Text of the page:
Allison’s fatuous mother Diane is no help. Molly Shannon is well suited to play this clueless chatterbox. Without a husband as an anchor, Diane thrashes around haplessly, trying to figure out what to do with her once promising daughter. She flushes her daughter’s medication down the toilet, then, concerned that she’ll lose her daughter’s affections, scores more pills just as Allison is in recovery. Like Diane, The Good Person sometimes flounders under the weight of its good intentions. Too many dysfunctions and too little time to explore them. What’s more, the movie wraps up most of its traumatic conflicts via a number of eye-rolling coincidences, perhaps because the filmmakers feel that viewers will feel cheated if they haven’t been supplied with ample reassurance.

Nevertheless, despite some questionable twists of the plot, the committed performances of the cast keep the story from descending too far into melodrama or feel-good cliché. The serviceable supporting cast includes Zoe Lister-Jones (Life in Pieces, Band Aid) as the recovery group moderator and Alex Wolff (Old, Pig) as the boy who is continually caught trying to bed the 16-year-old Ryan. Comedienne Jackie Hoffman provides a memorable cameo: supplying one of the film’s lighter moments, he screams at Wolff’s character, “Get out of our neighborhood, fuck boy.”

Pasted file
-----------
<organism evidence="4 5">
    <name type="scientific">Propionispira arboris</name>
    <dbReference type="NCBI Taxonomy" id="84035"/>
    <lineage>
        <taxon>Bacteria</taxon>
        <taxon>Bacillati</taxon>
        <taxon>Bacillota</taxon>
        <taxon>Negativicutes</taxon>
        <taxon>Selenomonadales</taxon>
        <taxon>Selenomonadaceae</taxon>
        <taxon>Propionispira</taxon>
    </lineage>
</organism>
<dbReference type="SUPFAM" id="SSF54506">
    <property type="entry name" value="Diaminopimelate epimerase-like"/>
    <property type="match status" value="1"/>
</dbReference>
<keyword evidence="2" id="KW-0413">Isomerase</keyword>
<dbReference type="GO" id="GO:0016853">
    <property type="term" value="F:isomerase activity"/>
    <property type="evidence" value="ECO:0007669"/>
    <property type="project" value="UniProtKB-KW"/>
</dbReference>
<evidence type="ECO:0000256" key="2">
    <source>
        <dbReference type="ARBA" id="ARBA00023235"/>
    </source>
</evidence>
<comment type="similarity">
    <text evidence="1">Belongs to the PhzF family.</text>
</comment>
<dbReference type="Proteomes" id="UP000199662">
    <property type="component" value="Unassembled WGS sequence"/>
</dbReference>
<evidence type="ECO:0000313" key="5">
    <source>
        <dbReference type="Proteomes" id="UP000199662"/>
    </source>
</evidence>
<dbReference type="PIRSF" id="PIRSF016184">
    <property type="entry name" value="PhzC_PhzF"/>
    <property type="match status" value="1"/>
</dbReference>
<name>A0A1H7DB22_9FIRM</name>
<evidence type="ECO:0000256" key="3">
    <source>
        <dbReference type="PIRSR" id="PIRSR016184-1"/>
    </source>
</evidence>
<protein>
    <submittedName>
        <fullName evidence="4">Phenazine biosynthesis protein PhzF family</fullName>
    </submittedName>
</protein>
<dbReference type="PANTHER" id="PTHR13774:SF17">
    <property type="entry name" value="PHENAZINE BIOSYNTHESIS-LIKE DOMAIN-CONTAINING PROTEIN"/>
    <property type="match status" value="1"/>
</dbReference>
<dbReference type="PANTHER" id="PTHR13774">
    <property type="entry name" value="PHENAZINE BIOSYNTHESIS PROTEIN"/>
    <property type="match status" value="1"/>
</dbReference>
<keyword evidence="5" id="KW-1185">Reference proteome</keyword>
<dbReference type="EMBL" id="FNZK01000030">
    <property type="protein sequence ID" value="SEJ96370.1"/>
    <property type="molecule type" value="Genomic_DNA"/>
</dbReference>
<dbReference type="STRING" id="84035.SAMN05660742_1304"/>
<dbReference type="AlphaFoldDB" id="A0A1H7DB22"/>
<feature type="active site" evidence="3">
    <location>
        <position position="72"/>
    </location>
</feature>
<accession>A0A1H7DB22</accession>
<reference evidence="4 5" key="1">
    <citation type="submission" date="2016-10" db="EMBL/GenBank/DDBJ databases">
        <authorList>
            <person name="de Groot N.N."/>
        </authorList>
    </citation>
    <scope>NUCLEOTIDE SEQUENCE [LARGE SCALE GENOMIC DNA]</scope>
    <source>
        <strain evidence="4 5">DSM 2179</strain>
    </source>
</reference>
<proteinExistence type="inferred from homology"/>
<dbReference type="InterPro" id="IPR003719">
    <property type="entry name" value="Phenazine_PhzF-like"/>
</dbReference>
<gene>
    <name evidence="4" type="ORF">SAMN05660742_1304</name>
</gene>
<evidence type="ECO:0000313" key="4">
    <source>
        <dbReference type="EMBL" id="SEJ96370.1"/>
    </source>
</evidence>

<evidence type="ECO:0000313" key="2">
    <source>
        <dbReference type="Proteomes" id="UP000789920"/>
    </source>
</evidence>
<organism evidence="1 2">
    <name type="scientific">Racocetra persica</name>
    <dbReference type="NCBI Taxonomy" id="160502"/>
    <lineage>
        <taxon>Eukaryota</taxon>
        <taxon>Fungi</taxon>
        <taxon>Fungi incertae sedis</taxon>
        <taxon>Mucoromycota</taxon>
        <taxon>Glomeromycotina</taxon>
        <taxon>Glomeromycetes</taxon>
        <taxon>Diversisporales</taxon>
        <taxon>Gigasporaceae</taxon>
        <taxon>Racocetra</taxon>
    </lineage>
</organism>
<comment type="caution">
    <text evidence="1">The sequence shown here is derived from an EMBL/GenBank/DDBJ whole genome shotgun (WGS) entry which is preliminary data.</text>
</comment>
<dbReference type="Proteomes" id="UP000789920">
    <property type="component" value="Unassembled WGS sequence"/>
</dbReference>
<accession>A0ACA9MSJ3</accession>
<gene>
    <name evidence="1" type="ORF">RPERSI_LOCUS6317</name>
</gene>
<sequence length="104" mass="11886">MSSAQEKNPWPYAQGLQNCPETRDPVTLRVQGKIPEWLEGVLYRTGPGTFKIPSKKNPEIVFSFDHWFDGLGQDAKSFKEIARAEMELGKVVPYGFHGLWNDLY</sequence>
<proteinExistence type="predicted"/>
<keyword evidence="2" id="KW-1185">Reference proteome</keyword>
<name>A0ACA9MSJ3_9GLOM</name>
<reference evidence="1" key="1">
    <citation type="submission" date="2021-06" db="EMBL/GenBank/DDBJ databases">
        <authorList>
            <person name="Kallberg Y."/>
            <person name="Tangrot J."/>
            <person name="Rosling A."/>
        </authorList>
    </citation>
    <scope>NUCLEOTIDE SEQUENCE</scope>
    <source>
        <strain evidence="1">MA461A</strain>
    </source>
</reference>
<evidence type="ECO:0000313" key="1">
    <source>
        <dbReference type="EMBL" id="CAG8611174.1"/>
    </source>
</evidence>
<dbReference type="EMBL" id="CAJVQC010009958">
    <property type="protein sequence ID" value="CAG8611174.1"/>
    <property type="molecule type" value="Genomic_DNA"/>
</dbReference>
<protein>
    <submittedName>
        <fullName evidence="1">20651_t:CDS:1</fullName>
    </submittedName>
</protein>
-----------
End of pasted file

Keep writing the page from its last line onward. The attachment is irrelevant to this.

Sustaining interest throughout is Pugh, who seems comfortable tackling characters, like Allison, who are beset by severe psychological conflicts but maintain their dignity as they grapple with their inner agonies.

Tim Jackson was an assistant professor of Digital Film and Video for 20 years. His music career in Boston began in the 1970s and includes some 20 groups, recordings, national and international tours, and contributions to film soundtracks. He studied theater and English as an undergraduate, and has also worked helter skelter as an actor and member of SAG and AFTRA since the 1980s. He has directed three feature documentaries: Chaos and Order: Making American Theater about the American Repertory Theater; Radical Jesters, which profiles the practices of 11 interventionist artists and agit-prop performance groups; When Things Go Wrong: The Robin Lane Story. And two short films: Joan Walsh Anglund: Life in Story and Poem and The American Gurner. He is a member of the Boston Society of Film Critics. You can read more of his work on his blog